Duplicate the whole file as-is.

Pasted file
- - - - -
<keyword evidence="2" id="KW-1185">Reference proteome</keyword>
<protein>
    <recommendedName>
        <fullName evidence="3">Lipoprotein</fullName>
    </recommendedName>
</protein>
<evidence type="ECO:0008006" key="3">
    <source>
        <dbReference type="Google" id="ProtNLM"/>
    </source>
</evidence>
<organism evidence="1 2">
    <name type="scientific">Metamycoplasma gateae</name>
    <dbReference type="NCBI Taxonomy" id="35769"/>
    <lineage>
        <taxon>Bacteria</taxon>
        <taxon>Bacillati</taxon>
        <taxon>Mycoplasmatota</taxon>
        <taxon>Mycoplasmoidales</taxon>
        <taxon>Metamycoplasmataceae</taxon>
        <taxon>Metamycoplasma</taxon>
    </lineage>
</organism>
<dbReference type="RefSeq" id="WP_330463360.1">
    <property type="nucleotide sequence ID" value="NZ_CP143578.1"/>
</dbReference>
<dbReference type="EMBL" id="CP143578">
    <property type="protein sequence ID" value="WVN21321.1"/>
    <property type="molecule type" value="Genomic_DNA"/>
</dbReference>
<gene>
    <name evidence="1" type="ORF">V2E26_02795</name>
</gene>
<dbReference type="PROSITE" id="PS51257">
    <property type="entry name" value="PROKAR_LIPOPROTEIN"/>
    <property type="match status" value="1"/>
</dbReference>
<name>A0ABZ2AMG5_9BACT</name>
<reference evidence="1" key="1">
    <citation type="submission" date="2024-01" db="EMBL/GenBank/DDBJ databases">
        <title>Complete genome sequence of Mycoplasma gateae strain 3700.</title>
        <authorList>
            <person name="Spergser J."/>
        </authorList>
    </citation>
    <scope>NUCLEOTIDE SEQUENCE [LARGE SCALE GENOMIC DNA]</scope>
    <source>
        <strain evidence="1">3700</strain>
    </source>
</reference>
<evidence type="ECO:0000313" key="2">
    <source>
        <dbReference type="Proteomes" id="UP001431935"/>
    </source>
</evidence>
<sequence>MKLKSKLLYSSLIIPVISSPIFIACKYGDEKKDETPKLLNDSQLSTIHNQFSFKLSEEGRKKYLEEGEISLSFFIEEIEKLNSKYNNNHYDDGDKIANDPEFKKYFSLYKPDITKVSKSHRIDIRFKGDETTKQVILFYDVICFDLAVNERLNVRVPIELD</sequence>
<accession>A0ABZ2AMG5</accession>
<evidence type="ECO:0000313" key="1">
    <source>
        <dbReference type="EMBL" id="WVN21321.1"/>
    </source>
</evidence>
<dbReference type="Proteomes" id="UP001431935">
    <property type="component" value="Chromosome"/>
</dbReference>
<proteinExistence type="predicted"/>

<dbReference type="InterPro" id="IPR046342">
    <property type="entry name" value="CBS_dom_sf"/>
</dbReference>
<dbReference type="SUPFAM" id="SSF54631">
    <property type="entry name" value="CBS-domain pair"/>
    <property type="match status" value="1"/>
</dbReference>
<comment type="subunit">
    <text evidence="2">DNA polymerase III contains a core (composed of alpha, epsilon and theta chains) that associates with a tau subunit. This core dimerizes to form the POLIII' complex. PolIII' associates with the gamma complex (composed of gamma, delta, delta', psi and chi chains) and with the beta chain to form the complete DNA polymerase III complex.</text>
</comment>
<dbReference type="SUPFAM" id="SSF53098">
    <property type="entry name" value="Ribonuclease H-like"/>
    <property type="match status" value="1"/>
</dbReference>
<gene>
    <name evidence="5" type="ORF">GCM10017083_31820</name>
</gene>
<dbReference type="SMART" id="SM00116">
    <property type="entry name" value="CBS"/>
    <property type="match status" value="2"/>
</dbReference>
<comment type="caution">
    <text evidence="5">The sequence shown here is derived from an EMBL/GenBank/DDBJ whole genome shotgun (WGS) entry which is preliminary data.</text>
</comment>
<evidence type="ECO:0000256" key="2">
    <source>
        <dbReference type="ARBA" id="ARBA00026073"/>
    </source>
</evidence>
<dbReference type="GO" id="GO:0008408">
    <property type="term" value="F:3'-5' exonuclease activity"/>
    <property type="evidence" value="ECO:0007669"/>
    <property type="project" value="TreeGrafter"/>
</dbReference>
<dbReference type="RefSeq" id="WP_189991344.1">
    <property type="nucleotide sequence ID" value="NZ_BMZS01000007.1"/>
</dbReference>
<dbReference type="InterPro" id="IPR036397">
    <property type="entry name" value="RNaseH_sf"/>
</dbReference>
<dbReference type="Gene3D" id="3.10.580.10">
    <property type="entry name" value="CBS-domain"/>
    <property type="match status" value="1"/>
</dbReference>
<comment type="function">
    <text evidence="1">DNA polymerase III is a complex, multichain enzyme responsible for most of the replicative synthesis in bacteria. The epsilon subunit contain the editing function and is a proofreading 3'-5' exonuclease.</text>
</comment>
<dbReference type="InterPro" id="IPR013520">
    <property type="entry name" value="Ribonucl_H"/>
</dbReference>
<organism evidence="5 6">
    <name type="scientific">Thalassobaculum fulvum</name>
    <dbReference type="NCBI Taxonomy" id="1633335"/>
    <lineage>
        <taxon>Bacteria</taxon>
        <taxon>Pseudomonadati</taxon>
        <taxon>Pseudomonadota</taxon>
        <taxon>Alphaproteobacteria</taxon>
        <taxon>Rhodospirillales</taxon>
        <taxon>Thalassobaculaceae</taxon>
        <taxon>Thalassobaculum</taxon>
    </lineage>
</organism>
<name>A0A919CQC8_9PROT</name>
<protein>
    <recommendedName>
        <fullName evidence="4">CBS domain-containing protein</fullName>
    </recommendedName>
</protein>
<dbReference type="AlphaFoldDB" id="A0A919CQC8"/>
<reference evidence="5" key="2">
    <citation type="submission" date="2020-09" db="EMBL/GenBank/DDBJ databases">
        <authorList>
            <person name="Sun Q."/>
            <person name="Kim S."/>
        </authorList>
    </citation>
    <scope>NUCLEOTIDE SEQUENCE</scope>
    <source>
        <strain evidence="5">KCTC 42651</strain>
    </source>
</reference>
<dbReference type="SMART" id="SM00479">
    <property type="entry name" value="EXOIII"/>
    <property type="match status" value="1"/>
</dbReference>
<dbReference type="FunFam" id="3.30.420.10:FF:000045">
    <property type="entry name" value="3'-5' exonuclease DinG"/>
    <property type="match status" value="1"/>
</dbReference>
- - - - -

<keyword evidence="2" id="KW-1185">Reference proteome</keyword>
<protein>
    <recommendedName>
        <fullName evidence="3">Lipoprotein</fullName>
    </recommendedName>
</protein>
<evidence type="ECO:0008006" key="3">
    <source>
        <dbReference type="Google" id="ProtNLM"/>
    </source>
</evidence>
<organism evidence="1 2">
    <name type="scientific">Metamycoplasma gateae</name>
    <dbReference type="NCBI Taxonomy" id="35769"/>
    <lineage>
        <taxon>Bacteria</taxon>
        <taxon>Bacillati</taxon>
        <taxon>Mycoplasmatota</taxon>
        <taxon>Mycoplasmoidales</taxon>
        <taxon>Metamycoplasmataceae</taxon>
        <taxon>Metamycoplasma</taxon>
    </lineage>
</organism>
<dbReference type="RefSeq" id="WP_330463360.1">
    <property type="nucleotide sequence ID" value="NZ_CP143578.1"/>
</dbReference>
<dbReference type="EMBL" id="CP143578">
    <property type="protein sequence ID" value="WVN21321.1"/>
    <property type="molecule type" value="Genomic_DNA"/>
</dbReference>
<gene>
    <name evidence="1" type="ORF">V2E26_02795</name>
</gene>
<dbReference type="PROSITE" id="PS51257">
    <property type="entry name" value="PROKAR_LIPOPROTEIN"/>
    <property type="match status" value="1"/>
</dbReference>
<name>A0ABZ2AMG5_9BACT</name>
<reference evidence="1" key="1">
    <citation type="submission" date="2024-01" db="EMBL/GenBank/DDBJ databases">
        <title>Complete genome sequence of Mycoplasma gateae strain 3700.</title>
        <authorList>
            <person name="Spergser J."/>
        </authorList>
    </citation>
    <scope>NUCLEOTIDE SEQUENCE [LARGE SCALE GENOMIC DNA]</scope>
    <source>
        <strain evidence="1">3700</strain>
    </source>
</reference>
<evidence type="ECO:0000313" key="2">
    <source>
        <dbReference type="Proteomes" id="UP001431935"/>
    </source>
</evidence>
<sequence>MKLKSKLLYSSLIIPVISSPIFIACKYGDEKKDETPKLLNDSQLSTIHNQFSFKLSEEGRKKYLEEGEISLSFFIEEIEKLNSKYNNNHYDDGDKIANDPEFKKYFSLYKPDITKVSKSHRIDIRFKGDETTKQVILFYDVICFDLAVNERLNVRVPIELD</sequence>
<accession>A0ABZ2AMG5</accession>
<evidence type="ECO:0000313" key="1">
    <source>
        <dbReference type="EMBL" id="WVN21321.1"/>
    </source>
</evidence>
<dbReference type="Proteomes" id="UP001431935">
    <property type="component" value="Chromosome"/>
</dbReference>
<proteinExistence type="predicted"/>

<dbReference type="InterPro" id="IPR046342">
    <property type="entry name" value="CBS_dom_sf"/>
</dbReference>
<dbReference type="SUPFAM" id="SSF54631">
    <property type="entry name" value="CBS-domain pair"/>
    <property type="match status" value="1"/>
</dbReference>
<comment type="subunit">
    <text evidence="2">DNA polymerase III contains a core (composed of alpha, epsilon and theta chains) that associates with a tau subunit. This core dimerizes to form the POLIII' complex. PolIII' associates with the gamma complex (composed of gamma, delta, delta', psi and chi chains) and with the beta chain to form the complete DNA polymerase III complex.</text>
</comment>
<dbReference type="SUPFAM" id="SSF53098">
    <property type="entry name" value="Ribonuclease H-like"/>
    <property type="match status" value="1"/>
</dbReference>
<gene>
    <name evidence="5" type="ORF">GCM10017083_31820</name>
</gene>
<dbReference type="SMART" id="SM00116">
    <property type="entry name" value="CBS"/>
    <property type="match status" value="2"/>
</dbReference>
<comment type="caution">
    <text evidence="5">The sequence shown here is derived from an EMBL/GenBank/DDBJ whole genome shotgun (WGS) entry which is preliminary data.</text>
</comment>
<evidence type="ECO:0000256" key="2">
    <source>
        <dbReference type="ARBA" id="ARBA00026073"/>
    </source>
</evidence>
<dbReference type="GO" id="GO:0008408">
    <property type="term" value="F:3'-5' exonuclease activity"/>
    <property type="evidence" value="ECO:0007669"/>
    <property type="project" value="TreeGrafter"/>
</dbReference>
<dbReference type="RefSeq" id="WP_189991344.1">
    <property type="nucleotide sequence ID" value="NZ_BMZS01000007.1"/>
</dbReference>
<dbReference type="InterPro" id="IPR036397">
    <property type="entry name" value="RNaseH_sf"/>
</dbReference>
<dbReference type="Gene3D" id="3.10.580.10">
    <property type="entry name" value="CBS-domain"/>
    <property type="match status" value="1"/>
</dbReference>
<comment type="function">
    <text evidence="1">DNA polymerase III is a complex, multichain enzyme responsible for most of the replicative synthesis in bacteria. The epsilon subunit contain the editing function and is a proofreading 3'-5' exonuclease.</text>
</comment>
<dbReference type="InterPro" id="IPR013520">
    <property type="entry name" value="Ribonucl_H"/>
</dbReference>
<organism evidence="5 6">
    <name type="scientific">Thalassobaculum fulvum</name>
    <dbReference type="NCBI Taxonomy" id="1633335"/>
    <lineage>
        <taxon>Bacteria</taxon>
        <taxon>Pseudomonadati</taxon>
        <taxon>Pseudomonadota</taxon>
        <taxon>Alphaproteobacteria</taxon>
        <taxon>Rhodospirillales</taxon>
        <taxon>Thalassobaculaceae</taxon>
        <taxon>Thalassobaculum</taxon>
    </lineage>
</organism>
<name>A0A919CQC8_9PROT</name>
<protein>
    <recommendedName>
        <fullName evidence="4">CBS domain-containing protein</fullName>
    </recommendedName>
</protein>
<dbReference type="AlphaFoldDB" id="A0A919CQC8"/>
<reference evidence="5" key="2">
    <citation type="submission" date="2020-09" db="EMBL/GenBank/DDBJ databases">
        <authorList>
            <person name="Sun Q."/>
            <person name="Kim S."/>
        </authorList>
    </citation>
    <scope>NUCLEOTIDE SEQUENCE</scope>
    <source>
        <strain evidence="5">KCTC 42651</strain>
    </source>
</reference>
<dbReference type="SMART" id="SM00479">
    <property type="entry name" value="EXOIII"/>
    <property type="match status" value="1"/>
</dbReference>
<dbReference type="FunFam" id="3.30.420.10:FF:000045">
    <property type="entry name" value="3'-5' exonuclease DinG"/>
    <property type="match status" value="1"/>
</dbReference>